The St. George's (Yuriev) Monastery is usually cited as Russia's oldest monastery. It was used to be the most important in the medieval Novgorod Republic. It is part of the UNESCO World Heritage Site named Historic Monuments of Novgorod and Surroundings.
According to legend, the monastery was founded in the 11th century by Yaroslav the Wise (whose Christian name was George), but the first historically-reliable reference to it is from the early 12th century when the main church the Church of St. George (Georgieveskii Church) was founded (in 1119) by Prince Vsevolod Mstislavich of Novgorod and Pskov and Hegumen (roughly equivalent to a western prior) Kyuriak (Kirik) and built by the master Peter.
By the first third of the 13th century the hegumen had been raised to the status of an archimandrite (roughly equivalent to an abbot, i.e., the head of an important monastery, although the comparison with western abbots is imprecise).
The monastery was an important source for historical information on medieval Novgorod, as part of the Novgorod First Chronicle (the Synodal text) was compiled in the monastery.
The Church of St. George is one of the largest in Novgorod and its immediate environs. It is a tall white-stone church with three silver domes, which is unusual for Russian churches which usually have five domes (the main dome representing Christ, the four smaller ones representing the evangelists). Some remnants of the medieval frescoes remain, but most of the church was repainted in 1902. Among the frescoes is a large Christ Pantokrator in the main dome, a full-length portrait of Novgorodian Archbishop Feoktist, and another full-length (although smaller) portrait of Prince Vsevolod Mstislavich on the southwestern pier.
The monastery also has the Church of the Exaltation of the Cross in the northeastern corner of the monastery, with five blue domes and gold stars on it, built in the 18th century. The gateway into the monastery is crowned by a tall gold-domed tower which is visible from the city centre, including the Novgorod Kremlin two miles to the north.
The monastery was ravaged during the Soviet rule. Five of its six churches were destroyed by 1928; the monastery was closed in 1929. During the World War II, the buildings were occupied by the German and Spanish armed forces, and were seriously damaged. In 1991 the monastery was returned to the Russian Orthodox Church, and parts of it have been renovated since then. However the western part, including a church there, are still in ruins.References:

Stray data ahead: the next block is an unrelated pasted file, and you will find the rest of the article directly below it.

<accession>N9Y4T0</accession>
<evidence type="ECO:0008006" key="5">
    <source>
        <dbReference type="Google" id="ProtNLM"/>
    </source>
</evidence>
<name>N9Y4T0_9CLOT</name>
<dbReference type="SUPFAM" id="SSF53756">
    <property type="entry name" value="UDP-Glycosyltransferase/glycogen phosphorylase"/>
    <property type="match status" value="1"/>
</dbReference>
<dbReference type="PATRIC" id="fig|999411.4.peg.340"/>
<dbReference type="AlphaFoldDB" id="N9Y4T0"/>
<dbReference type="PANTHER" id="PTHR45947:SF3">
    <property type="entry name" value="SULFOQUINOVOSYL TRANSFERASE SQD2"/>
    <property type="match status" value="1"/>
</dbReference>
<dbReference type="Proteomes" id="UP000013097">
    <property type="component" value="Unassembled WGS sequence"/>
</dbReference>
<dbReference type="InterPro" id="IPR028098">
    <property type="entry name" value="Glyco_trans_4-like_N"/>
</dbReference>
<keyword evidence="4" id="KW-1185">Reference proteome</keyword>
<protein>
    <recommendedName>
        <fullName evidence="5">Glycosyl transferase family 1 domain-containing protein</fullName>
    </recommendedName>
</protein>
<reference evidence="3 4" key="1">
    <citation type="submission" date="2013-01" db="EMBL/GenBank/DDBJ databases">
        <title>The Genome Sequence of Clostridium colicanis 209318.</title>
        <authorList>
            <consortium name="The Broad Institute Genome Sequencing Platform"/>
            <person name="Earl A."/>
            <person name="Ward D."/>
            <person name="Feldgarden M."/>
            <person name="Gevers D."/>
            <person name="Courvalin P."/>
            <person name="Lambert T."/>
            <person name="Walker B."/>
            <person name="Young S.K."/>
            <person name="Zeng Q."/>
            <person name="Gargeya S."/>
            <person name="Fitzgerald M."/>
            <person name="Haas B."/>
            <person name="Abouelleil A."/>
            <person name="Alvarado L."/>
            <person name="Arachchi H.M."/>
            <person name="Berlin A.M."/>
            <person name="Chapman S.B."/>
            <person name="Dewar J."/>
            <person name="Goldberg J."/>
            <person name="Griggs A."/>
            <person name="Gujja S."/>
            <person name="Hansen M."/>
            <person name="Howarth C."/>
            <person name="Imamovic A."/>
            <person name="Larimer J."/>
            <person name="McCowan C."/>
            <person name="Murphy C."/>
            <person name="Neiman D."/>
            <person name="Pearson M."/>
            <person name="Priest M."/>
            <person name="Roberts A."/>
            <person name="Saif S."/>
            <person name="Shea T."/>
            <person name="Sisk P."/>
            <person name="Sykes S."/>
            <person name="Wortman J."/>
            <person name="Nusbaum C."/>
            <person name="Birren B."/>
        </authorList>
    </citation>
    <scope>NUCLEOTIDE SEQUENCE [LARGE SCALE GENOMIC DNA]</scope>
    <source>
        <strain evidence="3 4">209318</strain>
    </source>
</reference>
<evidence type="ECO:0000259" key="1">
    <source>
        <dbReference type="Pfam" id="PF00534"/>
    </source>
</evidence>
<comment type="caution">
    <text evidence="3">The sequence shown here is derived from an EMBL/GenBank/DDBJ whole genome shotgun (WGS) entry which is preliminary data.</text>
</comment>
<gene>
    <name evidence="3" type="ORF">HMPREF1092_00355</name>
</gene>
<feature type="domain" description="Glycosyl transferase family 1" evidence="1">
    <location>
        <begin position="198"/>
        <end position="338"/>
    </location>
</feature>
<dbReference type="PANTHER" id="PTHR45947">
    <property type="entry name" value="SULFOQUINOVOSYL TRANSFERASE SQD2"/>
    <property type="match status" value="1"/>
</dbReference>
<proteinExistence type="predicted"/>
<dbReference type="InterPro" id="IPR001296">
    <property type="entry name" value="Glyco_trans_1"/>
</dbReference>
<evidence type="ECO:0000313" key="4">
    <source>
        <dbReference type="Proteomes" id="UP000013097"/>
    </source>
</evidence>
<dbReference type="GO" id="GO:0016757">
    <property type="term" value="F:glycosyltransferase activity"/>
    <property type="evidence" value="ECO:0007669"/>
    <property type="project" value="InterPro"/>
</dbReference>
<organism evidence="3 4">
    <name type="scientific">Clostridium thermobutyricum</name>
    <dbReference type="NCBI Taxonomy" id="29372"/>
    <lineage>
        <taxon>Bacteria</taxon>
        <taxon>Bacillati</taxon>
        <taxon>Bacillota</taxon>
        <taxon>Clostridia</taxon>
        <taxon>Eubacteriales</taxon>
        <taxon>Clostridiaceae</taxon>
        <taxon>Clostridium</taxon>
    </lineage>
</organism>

Castle of Lorca (Castillo de Lorca) is a fortress of medieval origin constructed between the 9th and 15th centuries. It consists of a series of defensive structures that, during the Middle Ages, made the town and the fortress an impregnable point in the southeast part of the Iberian Peninsula. Lorca Castle was a key strategic point of contention between Christians and Muslims during the Reconquista.
Archaeological excavations have revealed that the site of the castle has been inhabited since Neolithic times.
It has not been determined exactly when a castle or fortress was first built on the hill. The first written documentation referring to a castle at Lorca is of Muslim origin, which in the 9th century, indicates that the city of Lurqa was an important town in the area ruled by Theudimer (Tudmir). During Muslim rule, Lorca Castle was an impregnable fortress and its interior was divided into two sections by the Espaldón Wall. In the western part, there was an area used to protect livestock and grain in times of danger. The eastern part had a neighbourhood called the barrio de Alcalá.
Lorca was conquered by the Castilian Infante Don Alfonso, the future Alfonso X, in 1244, and the fortress became a key defensive point against the Kingdom of Granada. For 250 years, Lorca Castle was a watchpoint on the border between the Christian kingdom of Murcia and the Muslim state of Granada.
Alfonso X ordered the construction of the towers known as the Alfonsina and Espolón Towers, and strengthened and fixed the walls. Hardly a trace of the Muslim fortress remained due to this reconstruction. Muslim traces remain in the foundation stones and the wall known as the muro del Espaldón.
The Jewish Quarter was found within the alcazaba, the Moorish fortification, separated from the rest of the city by its walls. The physical separation had the purpose of protecting the Jewish people in the town from harm, but also had the result of keeping Christians and Jews separate, with the Christians inhabiting the lower part of town.
The remains of the Jewish Quarter extended over an area of 5,700 square m, and 12 homes and a synagogue have been found; the synagogue dates from the 14th century and is the only one found in the Murcia. The streets of the town had an irregular layout, adapted to the landscape, and is divided into four terraces. The synagogue was in the central location, and around it were the homes. The homes were of rectangular shape, with various compartmentalized rooms. The living quarters were elevated and a common feature was benches attached to the walls, kitchens, stand for earthenware jars, or cupboards.
With the disappearance of the frontier after the conquest of Granada in 1492, Lorca Castle no longer became as important as before. With the expulsion of the Jews by order of Ferdinand and Isabella, Lorca Castle was also depopulated as a result. The castle was abandoned completely, and was almost a complete ruin by the 18th century. In the 19th century, the castle was refurbished due to the War of Spanish Independence. The walls and structures were repaired or modified and its medieval look changed. A battery of cannons was installed, for example, during this time. In 1931 Lorca Castle was declared a National Historic Monument.
Currently, a parador (luxury hotel) has been built within the castle. As a result, archaeological discoveries have been found, including the Jewish Quarter.